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Lecture | LIAS Lunch Talk Series

Slavery in the Indian Ocean World and the Work of Forgetting: Some Preliminary Thoughts

Wednesday 10 May 2023

1.04 (Verbarium)


In this talk I will share with you the central features of my NWO Open competition grant entitled Forgotten Lineages. Afterlives of Dutch Slavery in the Indian ocean world. My two PhD researchers Sanayi Marcelline and Pouwel van Schooten will also briefly present their own sub-projects. These are very early thoughts since our project that runs from 2023 to 2027 started only in January!

The overall project explores the paths through which generations of formally enslaved and their descendants gradually forgot their past of enslavement under Dutch and British imperial rule and became local subjects in Sri Lanka and South Africa. Forgotten Lineages will shed light on three interconnected processes that were at play in these Indian Ocean territories: individual self-identification, community formation and colonial institutions‘ role in fashioning subjects according to racialized logics. The main question we ask is why and how did forgetting rather than memory become the basis of belonging and selfhood in Galle, Colombo and South Africa from the 17th to 19th centuries ?

I will first provide some context: Sri Lanka was indeed a crucial node of Dutch slave trade activities in the Indian Ocean world connecting present-day South Africa, Mauritius, and Indonesia. Then discuss the challenges posed by the sources we plan to use: inter alia colonial sources from Dutch eighteenth-century last wills, cadastral registration, nineteenth-century British slave registers and church records as well as Sinhalese narrative sources. Finally a word on forgetting as a notion, process and practice that infuses the entire project.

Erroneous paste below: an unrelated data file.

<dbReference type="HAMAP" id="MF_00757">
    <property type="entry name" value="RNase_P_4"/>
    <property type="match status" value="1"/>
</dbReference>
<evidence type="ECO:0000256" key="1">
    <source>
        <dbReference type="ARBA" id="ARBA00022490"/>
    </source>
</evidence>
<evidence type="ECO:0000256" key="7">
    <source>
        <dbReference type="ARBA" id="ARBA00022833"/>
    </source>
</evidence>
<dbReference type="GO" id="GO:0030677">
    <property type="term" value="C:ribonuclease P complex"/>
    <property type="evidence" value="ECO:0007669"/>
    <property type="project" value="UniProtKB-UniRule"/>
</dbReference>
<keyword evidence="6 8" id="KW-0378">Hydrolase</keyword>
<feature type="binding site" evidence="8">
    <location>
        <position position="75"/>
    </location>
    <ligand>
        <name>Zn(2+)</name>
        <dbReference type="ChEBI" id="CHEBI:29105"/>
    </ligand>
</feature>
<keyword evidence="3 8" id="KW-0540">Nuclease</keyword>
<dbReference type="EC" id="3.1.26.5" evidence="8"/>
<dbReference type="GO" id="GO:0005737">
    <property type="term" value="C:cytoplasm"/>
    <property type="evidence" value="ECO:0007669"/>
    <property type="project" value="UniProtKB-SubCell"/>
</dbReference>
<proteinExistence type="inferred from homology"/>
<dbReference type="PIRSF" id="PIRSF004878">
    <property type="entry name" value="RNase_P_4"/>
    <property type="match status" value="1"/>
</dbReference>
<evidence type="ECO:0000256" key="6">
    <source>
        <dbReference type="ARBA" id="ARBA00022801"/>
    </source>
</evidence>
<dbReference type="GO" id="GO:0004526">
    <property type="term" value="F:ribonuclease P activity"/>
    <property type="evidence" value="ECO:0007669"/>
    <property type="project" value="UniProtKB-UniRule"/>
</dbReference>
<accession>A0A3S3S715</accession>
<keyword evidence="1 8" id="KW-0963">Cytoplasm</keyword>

"Alphabetical Register of Domestic Slaves in the District of Colombo" (early 19th century)

About the speaker

Nira Wickramasinghe is Chair/ Professor of Modern South Asian Studies at Leiden University. She has a D.Phil in modern history from the University of Oxford (1989). Before moving to Leiden, she was for 19 years a senior lecturer and professor in the Department of History at the University of Colombo, Sri Lanka. Her research centers on issues of belonging and everyday life under colonialism in Sri Lanka and the Indian Ocean. Some of her recent books include: Slave in a Palanquin. Colonial Servitude and Resistance in Sri Lanka (Columbia University Press 2020) – that was awarded the J.F Richards 2021 Prize in South Asian History by the American Historical Association and more recently Monsoon Asia. A Reader on South and Southeast Asia co-edited with David Henley. She has been, inter alia, a Fellow at the Davis Center for Historical Studies at Princeton University, a British Academy Visiting Professor at the University of Oxford and a Fulbright Senior Scholar at New York University. Her current research on enslaved people detaches Lanka from the subcontinent to insert the island in the Indian Ocean world.

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